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'MF mergers help investors'

September 16, 2004 14:34 IST

Ravi Mehrotra has done his PGDBM from XLRI and put in a stint at Prime Securities, managing a proprietary equities and bond fund. He was the Senior Vice President and Chief Investment Officer at Kothari Pioneer Mutual Fund, before the latter's merger with Franklin Templeton. Currently he is President of Franklin Templeton.

Post-consolidation of some of Franklin Templeton's schemes, we spoke to Mehrotra for his views on whether mergers add value to the investor and what investors should look at before accepting the terms and conditions of the merger.

Do you think fund mergers/consolidation are more of an exercise to trim the fund's product offerings as opposed to benefiting the existing investors in the fund?

We had undertaken our product rationalization exercise this year with a multi-pronged objective - to eliminate duplication of schemes that had occurred due to the acquisition in 2002, and also to reposition / merge schemes that did not have a long term sustainable proposition from our investors' perspective.

More importantly, we believe that such mergers are in the long-term interest of investors as they result in better economies of scale, and given that the total expense ratio limits are linked to the asset size, the mergers help in reducing the expense ratio. The following examples explain this.

Merging SchemeAs of June 30, 2004Merged SchemeAs of July 30, 2004
Before MergerApplicable
Expense Slab
After MergerApplicable
Expense Slab
(AUM Rs m)(AUM Rs m)
FT India Gilt Fund 1,127.92.00%Templeton India
Govt. Sec. Fund
Franklin India
Balanced Fund
440.52.50%FT India
Balanced Fund

Do mergers add value to investors especially if there is a migration from a diversified equity fund to say a fund of funds?

This would depend on the investor's financial goals and objectives. As far as Franklin Templeton is concerned, we haven't merged any equity fund into a Fund of Fund product.

As mentioned above, we are looking to eliminate duplication and our fund mergers take place wherever the schemes are similar in nature.

Hence, if the migration is into a Fund of Funds scheme, which is more or less similar in construct as that of merging scheme, the investor gets to benefit from the additional advantages that a FOF offers:

  • Access to a portfolio of various top-performing funds, with one investment.

  • Portfolio diversification across asset classes and investment styles.

  • No more worries about which fund to buy and sell FOF does this, automatically, and in a tax efficient manner

We had recently merged FT India PE Ratio Fund and FT India Asset Allocation Fund into FT India Life Stage Fund of Funds and FT India Dynamic PE Ratio Fund of Funds. In both these cases, investors who have chosen not to exit can take advantage of the benefits mentioned above.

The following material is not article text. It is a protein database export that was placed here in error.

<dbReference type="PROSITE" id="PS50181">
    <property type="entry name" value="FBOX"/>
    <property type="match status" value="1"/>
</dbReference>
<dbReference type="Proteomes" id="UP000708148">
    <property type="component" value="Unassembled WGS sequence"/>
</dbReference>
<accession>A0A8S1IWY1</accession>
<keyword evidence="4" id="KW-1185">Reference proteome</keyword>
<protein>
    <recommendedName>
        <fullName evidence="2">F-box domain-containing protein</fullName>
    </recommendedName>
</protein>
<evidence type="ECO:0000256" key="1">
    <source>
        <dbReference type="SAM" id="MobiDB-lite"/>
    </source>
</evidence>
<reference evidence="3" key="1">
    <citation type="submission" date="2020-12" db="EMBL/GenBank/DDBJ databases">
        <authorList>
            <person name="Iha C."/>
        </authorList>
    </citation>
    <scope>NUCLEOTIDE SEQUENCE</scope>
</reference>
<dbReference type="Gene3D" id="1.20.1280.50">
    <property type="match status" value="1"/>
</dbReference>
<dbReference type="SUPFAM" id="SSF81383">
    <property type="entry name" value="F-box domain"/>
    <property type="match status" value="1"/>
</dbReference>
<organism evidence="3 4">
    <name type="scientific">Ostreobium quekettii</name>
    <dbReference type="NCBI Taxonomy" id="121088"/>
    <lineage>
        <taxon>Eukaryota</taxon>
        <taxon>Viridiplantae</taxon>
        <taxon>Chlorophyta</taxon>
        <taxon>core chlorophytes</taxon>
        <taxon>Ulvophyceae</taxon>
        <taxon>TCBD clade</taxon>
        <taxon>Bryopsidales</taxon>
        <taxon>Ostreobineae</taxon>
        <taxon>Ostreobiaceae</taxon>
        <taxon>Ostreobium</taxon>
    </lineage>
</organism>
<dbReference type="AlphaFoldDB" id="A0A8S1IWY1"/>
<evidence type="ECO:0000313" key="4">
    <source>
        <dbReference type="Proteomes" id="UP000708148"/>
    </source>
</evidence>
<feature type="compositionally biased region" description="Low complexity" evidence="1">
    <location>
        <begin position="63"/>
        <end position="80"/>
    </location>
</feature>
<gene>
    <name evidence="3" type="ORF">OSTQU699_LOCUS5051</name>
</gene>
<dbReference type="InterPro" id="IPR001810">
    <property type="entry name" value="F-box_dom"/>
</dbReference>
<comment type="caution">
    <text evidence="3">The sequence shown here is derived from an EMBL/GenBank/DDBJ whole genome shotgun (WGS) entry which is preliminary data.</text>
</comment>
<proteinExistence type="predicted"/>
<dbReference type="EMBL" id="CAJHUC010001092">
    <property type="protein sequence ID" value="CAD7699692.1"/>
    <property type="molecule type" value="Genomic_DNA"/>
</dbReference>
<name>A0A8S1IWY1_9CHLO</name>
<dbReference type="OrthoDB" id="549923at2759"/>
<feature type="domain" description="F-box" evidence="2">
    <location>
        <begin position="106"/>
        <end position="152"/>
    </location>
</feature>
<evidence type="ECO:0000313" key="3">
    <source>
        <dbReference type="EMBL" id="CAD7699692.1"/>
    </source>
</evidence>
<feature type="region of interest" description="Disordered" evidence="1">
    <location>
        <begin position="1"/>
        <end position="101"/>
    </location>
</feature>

Do you think fund houses have been reasonable in highlighting the pros and cons of the merger to the retail investor?

Yes, a clear communication highlighting the reason behind the merger, a comparison between the funds that are being merged, the tax implication of the merger etc. was sent. The communication was approved by SEBI.

Do you believe existing mutual fund regulations are loaded in favour of the fund house and allows them to merge schemes at will?

Given that the current regulations stipulate an exit option without load for investors who are not in favour of the merger, we believe they are fair.

What should the investor consider before deciding to opt/not opt for the merger?

In case of a merger, investors need to keep the investment objective/style of the new scheme and evaluate whether the same fits their financial goals and risk profile.

What are the tax implications of the merger in Templeton's case?

As per the pre-budget provisions of Income Tax Act, investors would be liable for Capital gains/Capital Loss as the case may be. There would however be no tax deducted at source for resident investors. (However, in view of the individual nature of the implications, each investor is advised to consult with their tax advisors).

From a fund house perspective, the alternative to a merger would be closing down the fund, in which case the tax implications would remain the same. In the case of a merger, the investor has an option to either continue the investment or exit at no load.

While the finance minister had recently extended the new capital gains tax structure to equity-oriented mutual fund units as well, we are still awaiting the final clarifications of the applicability of the same.

Mutual Fund units are treated differently for mergers as compared to company shares under the existing tax laws, and the industry has taken up the same through AMFI with the government.

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